The value of the Escrow fund this year is $160 million and will be returned to the Players based on how they paid in. So someone like Kobe Bryant who earned $24.806 million last season will be getting back roughly $1.98 million as an Escrow refund.
The other nugget that surfaced in the BRI audit is that the NBA Players did not receive 57% in negotiated salaries and benefits, meaning that not only did salaries and benefits not go over 57%, they clocked in some $26 million short.
So in total the NBA will be writing the Players a check for $186 million.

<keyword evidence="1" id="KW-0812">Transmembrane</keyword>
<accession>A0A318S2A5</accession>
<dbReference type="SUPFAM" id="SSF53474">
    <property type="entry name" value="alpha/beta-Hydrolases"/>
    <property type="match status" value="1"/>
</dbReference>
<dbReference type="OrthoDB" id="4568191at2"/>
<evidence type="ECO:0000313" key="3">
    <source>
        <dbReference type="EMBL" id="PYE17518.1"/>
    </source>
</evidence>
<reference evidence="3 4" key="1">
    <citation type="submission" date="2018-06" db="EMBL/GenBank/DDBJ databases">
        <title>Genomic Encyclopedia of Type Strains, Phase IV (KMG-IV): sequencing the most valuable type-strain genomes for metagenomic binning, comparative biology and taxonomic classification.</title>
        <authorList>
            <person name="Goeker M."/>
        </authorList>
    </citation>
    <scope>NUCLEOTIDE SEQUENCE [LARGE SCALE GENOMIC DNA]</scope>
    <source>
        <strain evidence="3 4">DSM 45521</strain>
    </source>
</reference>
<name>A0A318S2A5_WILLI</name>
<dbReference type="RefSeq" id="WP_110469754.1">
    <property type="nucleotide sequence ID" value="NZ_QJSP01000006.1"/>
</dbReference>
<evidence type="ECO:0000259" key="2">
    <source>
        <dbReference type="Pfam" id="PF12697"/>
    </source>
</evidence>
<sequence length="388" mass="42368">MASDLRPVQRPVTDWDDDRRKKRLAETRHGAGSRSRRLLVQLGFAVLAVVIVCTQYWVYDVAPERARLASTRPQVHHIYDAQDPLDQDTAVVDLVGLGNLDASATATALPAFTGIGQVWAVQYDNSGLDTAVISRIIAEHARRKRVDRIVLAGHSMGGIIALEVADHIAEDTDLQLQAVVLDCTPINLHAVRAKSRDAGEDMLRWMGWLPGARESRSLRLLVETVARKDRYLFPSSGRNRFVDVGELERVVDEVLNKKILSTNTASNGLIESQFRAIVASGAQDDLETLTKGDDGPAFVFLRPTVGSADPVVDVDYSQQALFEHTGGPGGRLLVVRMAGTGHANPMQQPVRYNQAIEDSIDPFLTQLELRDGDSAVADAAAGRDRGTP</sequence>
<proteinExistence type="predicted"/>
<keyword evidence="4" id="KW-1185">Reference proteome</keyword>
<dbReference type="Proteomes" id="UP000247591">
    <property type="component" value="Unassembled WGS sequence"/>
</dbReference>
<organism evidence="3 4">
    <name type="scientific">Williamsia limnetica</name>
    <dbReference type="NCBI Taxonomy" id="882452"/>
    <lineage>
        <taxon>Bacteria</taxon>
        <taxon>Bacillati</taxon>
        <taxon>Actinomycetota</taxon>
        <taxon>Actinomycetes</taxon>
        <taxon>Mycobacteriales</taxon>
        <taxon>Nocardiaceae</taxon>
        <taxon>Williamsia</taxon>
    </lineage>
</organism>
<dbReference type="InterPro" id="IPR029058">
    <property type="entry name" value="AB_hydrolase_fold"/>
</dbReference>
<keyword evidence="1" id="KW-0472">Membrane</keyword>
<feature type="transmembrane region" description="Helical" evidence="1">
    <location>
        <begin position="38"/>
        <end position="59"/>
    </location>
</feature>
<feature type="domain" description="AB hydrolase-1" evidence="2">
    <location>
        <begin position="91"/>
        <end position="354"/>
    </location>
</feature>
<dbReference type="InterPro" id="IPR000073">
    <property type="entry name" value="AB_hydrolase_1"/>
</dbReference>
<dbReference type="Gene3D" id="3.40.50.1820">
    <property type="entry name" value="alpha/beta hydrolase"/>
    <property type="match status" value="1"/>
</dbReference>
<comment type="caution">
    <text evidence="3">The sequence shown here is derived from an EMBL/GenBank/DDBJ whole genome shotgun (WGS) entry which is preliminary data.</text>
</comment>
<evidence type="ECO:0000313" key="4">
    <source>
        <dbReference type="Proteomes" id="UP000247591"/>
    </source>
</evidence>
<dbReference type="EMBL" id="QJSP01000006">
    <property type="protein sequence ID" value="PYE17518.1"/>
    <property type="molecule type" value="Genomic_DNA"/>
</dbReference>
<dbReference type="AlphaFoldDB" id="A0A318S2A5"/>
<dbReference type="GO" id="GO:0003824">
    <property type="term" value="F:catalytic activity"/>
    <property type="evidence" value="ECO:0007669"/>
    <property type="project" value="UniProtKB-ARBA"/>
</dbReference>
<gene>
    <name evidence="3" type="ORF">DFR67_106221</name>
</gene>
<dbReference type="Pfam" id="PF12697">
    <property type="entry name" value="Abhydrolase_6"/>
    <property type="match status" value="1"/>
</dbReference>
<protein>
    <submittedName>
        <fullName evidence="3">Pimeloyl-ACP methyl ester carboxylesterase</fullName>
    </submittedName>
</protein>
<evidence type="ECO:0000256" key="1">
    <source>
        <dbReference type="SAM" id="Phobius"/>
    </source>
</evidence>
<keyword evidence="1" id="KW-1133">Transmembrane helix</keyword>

Some will point to this situation and say this is proof that the NBA is not in as bad a shape as they want people to believe, but keep in mind that teams for the last two years were loading up on ending contracts to get into the free agent bonanza of 2010, and those teams got so far under the cap they could not exceed it like they had.
Teams also held back on spending knowing full well the economic environment would change in the next labor deal, so factor in almost half the league signed free agent deals last summer and teams were more judicious with money and you get a total salaries and benefits figure below the 57% agreed in the labor deal.
Regardless of how either side spins this information in the press, the truth of it is even guys who made the NBA minimum this year, like Golden State’s Jeremy Lin, will be getting a $37,000 refund check, so assuming he manages that money wisely, he should be able to pay his bill throughout the summer.